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Thefts of U.S. technology boost China’s weaponry
Question of the Day
Part I:Chinese dragon awakens
Second of two parts.
China is stepping up its overt and covert efforts to gather intelligence and technology in the United States, and the activities have boosted Beijing’s plans to rapidly produce advanced-weapons systems.
“I think you see it where something that would normally take 10 years to develop takes them two or three,” said David Szady, chief of FBI counterintelligence operations.
He said the Chinese are prolific collectors of secrets and military-related information.
“What we’re finding is that [the spying is] much more focused in certain areas than we ever thought, such as command and control and things of that sort,” Mr. Szady said.
“In the military area, the rapid development of their ‘blue-water’ navy — like the Aegis weapons systems — in no small part is probably due to some of the research and development they were able to get from the United States,” he said.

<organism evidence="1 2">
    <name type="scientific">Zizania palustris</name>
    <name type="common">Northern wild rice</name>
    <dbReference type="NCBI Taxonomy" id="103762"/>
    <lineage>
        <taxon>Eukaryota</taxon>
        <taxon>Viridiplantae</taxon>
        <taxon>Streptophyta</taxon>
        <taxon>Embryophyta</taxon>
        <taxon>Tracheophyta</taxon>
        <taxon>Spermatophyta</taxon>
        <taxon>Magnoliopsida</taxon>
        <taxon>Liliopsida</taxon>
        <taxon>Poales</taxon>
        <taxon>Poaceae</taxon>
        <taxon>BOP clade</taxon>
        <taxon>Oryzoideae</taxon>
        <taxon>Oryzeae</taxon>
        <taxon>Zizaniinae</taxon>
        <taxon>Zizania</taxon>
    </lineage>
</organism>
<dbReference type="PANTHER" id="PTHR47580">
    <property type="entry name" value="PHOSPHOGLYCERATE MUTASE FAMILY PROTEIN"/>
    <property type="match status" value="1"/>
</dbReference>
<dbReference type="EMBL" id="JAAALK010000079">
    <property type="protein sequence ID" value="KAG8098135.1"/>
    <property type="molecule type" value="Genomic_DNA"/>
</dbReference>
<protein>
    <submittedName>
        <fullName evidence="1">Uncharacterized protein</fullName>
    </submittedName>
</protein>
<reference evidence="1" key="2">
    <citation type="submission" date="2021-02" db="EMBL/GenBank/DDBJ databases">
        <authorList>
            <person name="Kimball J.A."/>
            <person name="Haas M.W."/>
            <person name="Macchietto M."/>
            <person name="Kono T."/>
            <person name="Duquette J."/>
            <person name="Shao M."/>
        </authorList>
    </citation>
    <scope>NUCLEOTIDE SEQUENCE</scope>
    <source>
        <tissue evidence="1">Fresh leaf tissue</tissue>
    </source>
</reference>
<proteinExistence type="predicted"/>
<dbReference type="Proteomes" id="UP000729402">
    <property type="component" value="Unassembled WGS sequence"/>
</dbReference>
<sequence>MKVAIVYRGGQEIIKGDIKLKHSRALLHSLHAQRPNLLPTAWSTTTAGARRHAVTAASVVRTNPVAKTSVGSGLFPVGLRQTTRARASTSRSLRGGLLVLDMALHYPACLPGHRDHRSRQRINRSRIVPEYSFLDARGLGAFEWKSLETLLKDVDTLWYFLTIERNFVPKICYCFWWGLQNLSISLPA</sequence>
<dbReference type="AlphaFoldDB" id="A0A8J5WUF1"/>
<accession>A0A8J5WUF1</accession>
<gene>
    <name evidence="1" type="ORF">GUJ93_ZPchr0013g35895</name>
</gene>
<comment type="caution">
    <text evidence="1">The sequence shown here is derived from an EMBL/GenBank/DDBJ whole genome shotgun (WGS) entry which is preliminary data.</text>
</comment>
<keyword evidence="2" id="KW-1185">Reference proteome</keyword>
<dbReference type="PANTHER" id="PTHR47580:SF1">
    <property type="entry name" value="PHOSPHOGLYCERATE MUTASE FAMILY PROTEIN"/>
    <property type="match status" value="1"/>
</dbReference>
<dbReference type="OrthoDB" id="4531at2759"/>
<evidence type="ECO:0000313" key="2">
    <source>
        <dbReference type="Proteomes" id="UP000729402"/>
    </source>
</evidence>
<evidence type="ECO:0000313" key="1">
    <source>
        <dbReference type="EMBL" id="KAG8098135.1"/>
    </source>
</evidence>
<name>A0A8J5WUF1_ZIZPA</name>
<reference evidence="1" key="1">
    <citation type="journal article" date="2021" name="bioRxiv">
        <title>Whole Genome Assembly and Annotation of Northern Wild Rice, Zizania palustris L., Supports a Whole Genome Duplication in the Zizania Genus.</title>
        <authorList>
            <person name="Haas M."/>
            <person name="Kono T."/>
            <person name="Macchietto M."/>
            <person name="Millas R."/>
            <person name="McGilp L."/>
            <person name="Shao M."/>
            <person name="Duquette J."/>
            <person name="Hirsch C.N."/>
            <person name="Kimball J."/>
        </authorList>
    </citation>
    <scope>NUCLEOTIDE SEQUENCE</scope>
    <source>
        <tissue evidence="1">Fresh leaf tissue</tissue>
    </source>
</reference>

The danger of Chinese technology acquisition is that if the United States were called on to fight a war with China over the Republic of China (Taiwan), U.S. forces could find themselves battling a U.S.-equipped enemy.
“I would hate for my grandson to be killed with U.S. technology” in a war over Taiwan, senior FBI counterintelligence official Tim Bereznay told a conference earlier this year.
The Chinese intelligence services use a variety of methods to spy, including traditional intelligence operations targeting U.S. government agencies and defense contractors.
Additionally, the Chinese use hundreds of thousands of Chinese visitors, students and other nonprofessional spies to gather valuable data, most of it considered “open source,” or unclassified information.
“What keeps us up late at night is the asymmetrical, unofficial presence,” Mr. Szady said. “The official presence, too. I don’t want to minimize that at all in what they are doing.”
China’s spies use as many as 3,200 front companies — many run by groups linked to the Chinese military — that are set up to covertly obtain information, equipment and technology, U.S. officials say.
By Orrin G. Hatch
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